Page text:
Statue of Christ the Homeless by sculptor Timothy Schmalz outside Regis College in Toronto. Photo by Pjposullivan, own work [CC BY-SA 3.0 (], via Wikimedia Commons

Anglicans attend National Conference on Ending Homelessness

Reflecting the ongoing commitment of the Anglican Church of Canada to address the issues of homelessness and affordable housing, a group of Anglican priests and deacons attended the fifth annual National Conference on Ending Homelessness (NCEH) in Winnipeg from Oct. 25-27.

Ryan Weston, lead animator of Public Witness for Social and Ecological Justice, led an Anglican delegation that included three priests from the Diocese of Rupert’s Land—the Revs. Gwen McAllister, Canon Henry Falconer, and Paul Lampman—and two deacons from the Diocese of Toronto, Michael Shapcott and the Rev. Christian Harvey.

More than 1,000 people registered for the conference, which is organized by the Canadian Alliance to End Homelessness. It featured an opening half-day symposium on Indigenous homelessness issues and a variety of other workshops and academic presentations.

Attending his third NCEH, Harvey was particularly struck by the Indigenous speakers at the symposium.

“One of the things that really stuck out to me is just their boldness is saying how important reconnection to Indigenous spirituality is to ending Indigenous homelessness, which I think is a really fascinating angle at a conference like this where spirituality tends not to get much of a focus,” he said.

Harvey is currently a deacon and director of Warming Room Community Ministries, a program of St. John’s Anglican Church in Peterborough that provides shelter to those who cannot or will not use other shelters in town. The church also runs a drop-in centre providing warm meals, as well as the Home Program to help those who suffer from chronic homelessness.

Lampman, who serves as parish priest at the Parish Church of Saint Luke in Winnipeg, attended two of 66 concurrent workshops at the NCEH. Each session focused on the importance of reconnecting Indigenous people with their elders and their spiritual path, with one session focused on helping prison inmates reconnect with the sacred.

“My experience was overwhelmingly positive,” Lampman said. “It was a real honour to be part of this group of incredibly smart people, all working hard to change the lives of people. The focus on reconciliation with our Indigenous sisters and brothers was very powerful.”

In Winnipeg, the Church of Saint Luke has worked together with two United Church congregations—Fort Rouge and Augustine—to establish the affordable housing complex Fort Rouge Ecumenical Apartments, which since 2015 has been managed by Manitoba Housing.

The parish also runs a morning drop-in offering fellowship, a hot meal, used clothing, toiletries, and a $5 gift card for groceries to anyone who comes through their doors, along with counselling and some advocacy and referral to services.

In contrast to Lampman, McAllister—currently rector at St. Matthew’s Anglican Church in Winnipeg, which recently gave up ownership over its building to turn it into a smaller church and accommodate 27 units of affordable housing—was more critical of the NCEH.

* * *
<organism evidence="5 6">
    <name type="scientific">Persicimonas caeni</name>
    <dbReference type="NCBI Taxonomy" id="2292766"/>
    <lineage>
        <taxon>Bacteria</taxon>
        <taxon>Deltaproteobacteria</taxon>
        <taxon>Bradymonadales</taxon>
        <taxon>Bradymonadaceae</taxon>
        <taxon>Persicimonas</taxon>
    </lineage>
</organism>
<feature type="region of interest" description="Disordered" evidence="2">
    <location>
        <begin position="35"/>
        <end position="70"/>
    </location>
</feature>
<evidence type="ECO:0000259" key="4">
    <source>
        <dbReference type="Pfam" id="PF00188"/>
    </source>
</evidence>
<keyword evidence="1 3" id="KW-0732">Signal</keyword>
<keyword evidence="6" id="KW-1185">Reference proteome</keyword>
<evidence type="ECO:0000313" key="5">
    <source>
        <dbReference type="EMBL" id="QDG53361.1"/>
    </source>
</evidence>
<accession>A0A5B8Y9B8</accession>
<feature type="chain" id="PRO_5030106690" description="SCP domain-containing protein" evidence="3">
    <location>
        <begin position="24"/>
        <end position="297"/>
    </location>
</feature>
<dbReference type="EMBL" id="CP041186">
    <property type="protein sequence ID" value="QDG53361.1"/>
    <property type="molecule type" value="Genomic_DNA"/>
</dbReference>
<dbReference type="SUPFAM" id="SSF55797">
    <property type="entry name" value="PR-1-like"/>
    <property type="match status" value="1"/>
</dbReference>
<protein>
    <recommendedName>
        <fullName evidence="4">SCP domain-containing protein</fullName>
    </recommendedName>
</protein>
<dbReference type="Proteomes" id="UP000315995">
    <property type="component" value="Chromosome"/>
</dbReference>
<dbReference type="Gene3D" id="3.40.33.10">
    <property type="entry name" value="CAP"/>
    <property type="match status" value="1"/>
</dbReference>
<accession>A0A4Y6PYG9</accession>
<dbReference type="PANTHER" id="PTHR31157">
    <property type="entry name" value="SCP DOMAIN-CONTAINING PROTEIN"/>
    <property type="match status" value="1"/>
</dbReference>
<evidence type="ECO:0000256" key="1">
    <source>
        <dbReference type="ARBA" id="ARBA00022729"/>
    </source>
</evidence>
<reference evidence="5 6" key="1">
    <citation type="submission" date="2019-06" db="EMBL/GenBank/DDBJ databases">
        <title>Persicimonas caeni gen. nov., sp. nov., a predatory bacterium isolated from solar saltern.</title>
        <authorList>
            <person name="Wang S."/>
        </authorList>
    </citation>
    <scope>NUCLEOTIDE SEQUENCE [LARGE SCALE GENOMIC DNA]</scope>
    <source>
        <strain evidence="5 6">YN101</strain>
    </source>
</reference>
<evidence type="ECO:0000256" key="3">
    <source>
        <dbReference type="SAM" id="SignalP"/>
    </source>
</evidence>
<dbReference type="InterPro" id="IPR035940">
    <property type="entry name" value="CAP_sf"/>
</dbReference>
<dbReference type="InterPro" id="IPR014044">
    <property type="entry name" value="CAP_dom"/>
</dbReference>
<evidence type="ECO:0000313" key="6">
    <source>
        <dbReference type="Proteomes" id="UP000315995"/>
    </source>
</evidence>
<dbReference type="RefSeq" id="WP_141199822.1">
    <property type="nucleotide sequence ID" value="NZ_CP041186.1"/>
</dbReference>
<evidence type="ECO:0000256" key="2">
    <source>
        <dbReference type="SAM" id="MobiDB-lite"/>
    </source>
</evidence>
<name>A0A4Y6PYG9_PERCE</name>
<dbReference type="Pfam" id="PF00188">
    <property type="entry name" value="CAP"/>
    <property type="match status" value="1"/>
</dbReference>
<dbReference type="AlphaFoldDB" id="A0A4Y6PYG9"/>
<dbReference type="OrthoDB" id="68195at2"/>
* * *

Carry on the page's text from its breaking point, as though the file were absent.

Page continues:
“I was admittedly put off by the exaggerated professionalism and the expensive setting of the conference; it served to emphasize the distance between those with ‘lived experience’ who were invited to the conference and professionals working in non-profit and government fields,” McAllister said. “I actually felt discouraged and alienated by that atmosphere.  However, I experienced some wonderful and inspiring sessions at the conference.”

Among the sessions she appreciated were “Can You Hear Me Now?”, a presentation by women with lived experience of homelessness on helping those whose voices are often viewed by society as unimportant, and another presentation offering practical advice from social housing workers on how to work within existing systems to help vulnerable people.

For Weston, the conference provided an opportunity for those in attendance to bring lessons back to their local context and share with others what they had learned, helping to build a network of engaged people across Canada.

“I think Anglicans across the country are doing things about homelessness all the time, and this was one way of connecting to some of that work at the local level and keeping that all in a conversation going forward,” Weston said.

“I think there was a real sense … from folks that homelessness is a problem that can be solved—that it’s going to take a lot of political will and a lot of work by everybody, but it’s something that we can do,” he added.

“We have the capacity to equip ourselves to solve the problem of homelessness in this country, and so I think there was real hope for that. Rather than pessimism, I think there was some optimism about that possibility.”

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